Take a serious look at your fixed costs first. Try to determine if these costs can be cut. Identify any unproductive assets and eliminate these from your balance sheet. Carefully review the need for furniture, fixtures and equipment for the year ahead. A well designed preventive maintenance program can lower the investment required in the FF&E budget. If you use a delivery fleet, keep the vehicles well maintained.
Your fixed costs will include the annual amortization and depreciation of all fixed assets, salaries and benefits for all top level management, hardware and software, occupancy costs, lease commitments, and other expenses which do not depend on the level of activity.
Try to draw the line on utilities, garbage pickup, sewage, telecommunications, marketing and promotions, and other expenses which may be lowered through cost control efforts. If you can exert control over the annual expense, leave it in the variable cost side.
Early in my audit career, I worked on a review of the world's largest TV picture tubes plant. This plant broke even (no profit or loss) despite tremendous volume. Due to intense competitive pressures, the market value of a color picture tube was falling each year. On the surface, the plant seemed to be one gigantic fixed expense. There were very few employees and these were targeted for replacement by robot arms and optical sensors. In reality, the engineers treated everything except $5,000 (out of $300,000,000 total budget) as variable expenses.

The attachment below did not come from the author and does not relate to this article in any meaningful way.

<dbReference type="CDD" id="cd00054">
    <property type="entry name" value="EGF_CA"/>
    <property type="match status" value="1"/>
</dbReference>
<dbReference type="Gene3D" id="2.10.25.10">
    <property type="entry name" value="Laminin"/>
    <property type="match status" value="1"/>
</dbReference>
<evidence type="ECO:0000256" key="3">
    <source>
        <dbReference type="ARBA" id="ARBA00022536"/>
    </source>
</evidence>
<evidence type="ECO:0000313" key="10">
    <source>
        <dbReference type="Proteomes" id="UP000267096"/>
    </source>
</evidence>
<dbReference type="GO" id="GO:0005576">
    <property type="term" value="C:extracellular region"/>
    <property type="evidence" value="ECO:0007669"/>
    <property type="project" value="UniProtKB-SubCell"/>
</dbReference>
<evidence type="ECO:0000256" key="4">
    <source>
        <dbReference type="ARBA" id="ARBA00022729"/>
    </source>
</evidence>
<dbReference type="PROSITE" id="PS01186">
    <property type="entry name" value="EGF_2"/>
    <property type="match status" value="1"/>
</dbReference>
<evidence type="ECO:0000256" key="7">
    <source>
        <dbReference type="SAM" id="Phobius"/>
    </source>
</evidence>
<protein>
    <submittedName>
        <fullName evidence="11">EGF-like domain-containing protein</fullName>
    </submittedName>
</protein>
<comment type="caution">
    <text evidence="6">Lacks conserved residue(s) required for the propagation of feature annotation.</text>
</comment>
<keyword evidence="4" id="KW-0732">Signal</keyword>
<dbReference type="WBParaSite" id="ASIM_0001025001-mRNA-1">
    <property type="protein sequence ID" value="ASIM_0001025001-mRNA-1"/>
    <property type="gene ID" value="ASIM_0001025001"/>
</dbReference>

There were monitors on electricity, water, and telephones. Lubricants for the assembly line were tightly controled and used at an optimal frequency. Even the top engineers were a variable cost. These people were billed to other plants as required.
Try to make as many of your operating expenses into variable costs as possible.
Once you have a system of tight cost control in place, your menu pricing decisions will be simple. Take your entire fixed expenses and divide this figure by the expected number of guests for the year. Add your variable cost per guest to this result. You now have your total cost per guest for your base menu. The final step is your markup number.
I prefer a dollar number vs. a percentage markup figure. If the operation expected to host 10 events per week with 100 guests per event, we'd serve approximately 50,000 guests this year. If we wanted to have a profit of $250,000 for the year, a $5 markup is our solution.
Price extras according to the core model. Take the time to cost out each extra including cost of sales, direct labor and direct operating expenses. Add a markup to these costs in line with the base menu structure.
I would avoid using a multiplier on food costs for any catering operation. Simply multiplying your recipe costs for the package by 4 or 5 (25% and 20% food cost percent respectively) is a poor approach. A great cost accounting system will provide you with the correct cost per guest. Competitor intelligence will help you in your markup decision. If you understand your costs and the competitive environment, your catering menu will be priced to produce profits.
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